• Dr Jacob D. van Zyl

Me and Tree Blog 13


In the previous two blogs I focused on a broad spectrum of causes of stress; as well as more specific causes like unresolved conflicts from the past; tension between the true and ideal self; immoral / unethical behavior; as well as stress in the context of society;

work related stress; the pursuit of material things; your craving for pleasure and immediate satisfaction.

In this blog I would like to advice you in the handling of stress from a psychological perspective.

The handling of stress from a psychological perspective


Prevention is always better than cure.

Some time ago I counselled a couple who had been married for thirty years. The wife wanted to leave her husband. She said that she had kept silent about things that had bothered her about her husband and things in the marriage all this time. At the time she experienced intense stress – she felt she had reached breaking point. Her husband was totally unaware of these things. According to him they had a good marriage. He thought she was happy… It is almost impossible to save such a marriage because the damage that had built up during the course of thirty years had become insurmountable. The importance of prevention becomes very clear through this tragic story. Be aware of potential stress and act upon it. If you experience tension upon tension in your relationship, and you deny or repress it, it will inevitably lead to stress. The first preventative measure is to ensure frequent and effective communication. So many people tend to unconsciously just live with their problems without addressing them. This is denial and creates inner stress. Unaddressed problems build up over years and ultimately becomes a crisis. It becomes like an infestation of weeds smothering a whole garden. Or like an untreated virus that can kill the tree.

Identify your underlying problem/s

The question you need to ask yourself in this regard, is: What is the possible underlying problem? When you have identified the problem, e.g. what is causing my insomnia, you can take the necessary action to address the problem. It might include more physical exercise or discussing your problem with other role players. Your insomnia could be related to a relationship which is out of kilter.

Therefore you need to confront the problem and make an appointment with the particular person to talk things over. It is not always easy to follow through with such a decision. The person could be your employer who has made life difficult for you for several years. Nevertheless, it is still very important to communicate the aspects which bother you. It can be done directly or indirectly.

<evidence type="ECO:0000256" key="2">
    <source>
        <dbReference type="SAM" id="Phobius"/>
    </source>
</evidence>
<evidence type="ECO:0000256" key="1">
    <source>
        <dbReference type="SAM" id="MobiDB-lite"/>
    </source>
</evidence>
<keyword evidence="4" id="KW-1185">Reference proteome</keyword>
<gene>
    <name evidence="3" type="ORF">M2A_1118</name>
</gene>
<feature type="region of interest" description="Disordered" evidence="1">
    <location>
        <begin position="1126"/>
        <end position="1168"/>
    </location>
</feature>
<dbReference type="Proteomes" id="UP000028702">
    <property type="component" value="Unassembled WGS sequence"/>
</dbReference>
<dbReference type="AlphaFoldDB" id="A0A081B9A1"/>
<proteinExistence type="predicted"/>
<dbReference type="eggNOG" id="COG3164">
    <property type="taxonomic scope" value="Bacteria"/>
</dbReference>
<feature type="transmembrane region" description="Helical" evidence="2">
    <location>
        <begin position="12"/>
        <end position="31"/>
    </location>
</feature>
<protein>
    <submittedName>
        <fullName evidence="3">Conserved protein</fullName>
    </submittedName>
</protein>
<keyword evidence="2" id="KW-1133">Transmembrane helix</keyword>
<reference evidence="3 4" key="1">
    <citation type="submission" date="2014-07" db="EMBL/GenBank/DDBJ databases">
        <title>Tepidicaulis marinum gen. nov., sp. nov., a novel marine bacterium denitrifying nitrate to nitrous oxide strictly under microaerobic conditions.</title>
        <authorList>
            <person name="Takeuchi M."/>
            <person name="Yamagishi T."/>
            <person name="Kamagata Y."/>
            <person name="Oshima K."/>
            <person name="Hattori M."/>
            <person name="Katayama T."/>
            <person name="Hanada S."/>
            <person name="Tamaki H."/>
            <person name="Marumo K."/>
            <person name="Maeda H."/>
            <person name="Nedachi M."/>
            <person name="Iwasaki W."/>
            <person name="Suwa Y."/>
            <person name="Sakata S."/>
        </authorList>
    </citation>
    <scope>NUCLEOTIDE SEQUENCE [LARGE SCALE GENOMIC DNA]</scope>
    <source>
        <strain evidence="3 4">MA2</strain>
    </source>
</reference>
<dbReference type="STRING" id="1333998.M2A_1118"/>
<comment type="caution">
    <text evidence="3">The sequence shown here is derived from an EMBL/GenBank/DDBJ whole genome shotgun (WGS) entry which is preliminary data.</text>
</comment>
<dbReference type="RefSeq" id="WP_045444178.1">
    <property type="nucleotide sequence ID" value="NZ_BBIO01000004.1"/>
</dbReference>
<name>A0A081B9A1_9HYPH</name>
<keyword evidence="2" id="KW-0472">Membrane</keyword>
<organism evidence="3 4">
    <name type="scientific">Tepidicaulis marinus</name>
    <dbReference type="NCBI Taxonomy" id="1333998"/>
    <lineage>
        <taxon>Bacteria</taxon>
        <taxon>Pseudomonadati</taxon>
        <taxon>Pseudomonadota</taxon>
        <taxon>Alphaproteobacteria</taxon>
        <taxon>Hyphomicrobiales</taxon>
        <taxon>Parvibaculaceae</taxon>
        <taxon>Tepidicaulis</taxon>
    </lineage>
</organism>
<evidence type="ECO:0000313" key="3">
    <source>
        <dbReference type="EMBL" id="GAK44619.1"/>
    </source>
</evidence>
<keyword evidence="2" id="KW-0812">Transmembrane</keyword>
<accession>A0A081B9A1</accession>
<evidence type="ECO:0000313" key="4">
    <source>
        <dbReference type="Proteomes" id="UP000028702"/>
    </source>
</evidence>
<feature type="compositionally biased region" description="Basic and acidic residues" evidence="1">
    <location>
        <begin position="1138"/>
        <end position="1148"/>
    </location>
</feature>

Your problem with insomnia will not be resolved by only taking sleeping tablets on a regular basis. If it is difficult for you to do it yourself, someone such as a psychologist can help you to identify the problem. It often lies on an emotional level. It could be the memory of a traumatic incident from your past that is stuck in your unconscious. This blocks your own creativity towards finding a solution. Every time that stress works in on you, the intensity and negative energy of your underlying problem comes to the surface in the form of depression, anxiety, stress or other symptoms.

Maybe it is time to seek help

Do you find it difficult to address your problem constructively?

Have you tried all possible channels in order to handle the problem/s creating stress in your life?

Are all the doors closing in on you?

Are you feeling trapped by seemingly insurmountable problems creating more and more stress in your life?

Do you feel as if your roots are losing its grip? Or if you are being over shadowed by the problem? Then the time has come to seek psychological assistance for your problem. Due to subjective involvement one can easily lose perspective, with the effect that the problem assumes greater proportions than the reality thereof. Then the problem feels overwhelming. The mole heap becomes a mountain. The therapist or a person in a ‘helping’ profession, can help you to identify the underlying issues rationally and analytically. This person can also explore the problem with you on an emotional level. You can work this through in therapy so that you can view it from a new perspective – a perspective which can create a climate in which you can be empowered to find the best solutions to resolve your problem.

In the next two blogs I will focus on different ways to combat stress, like monitor and control your thoughts; physical exercise; self-relaxation and to manage your stress reactions.

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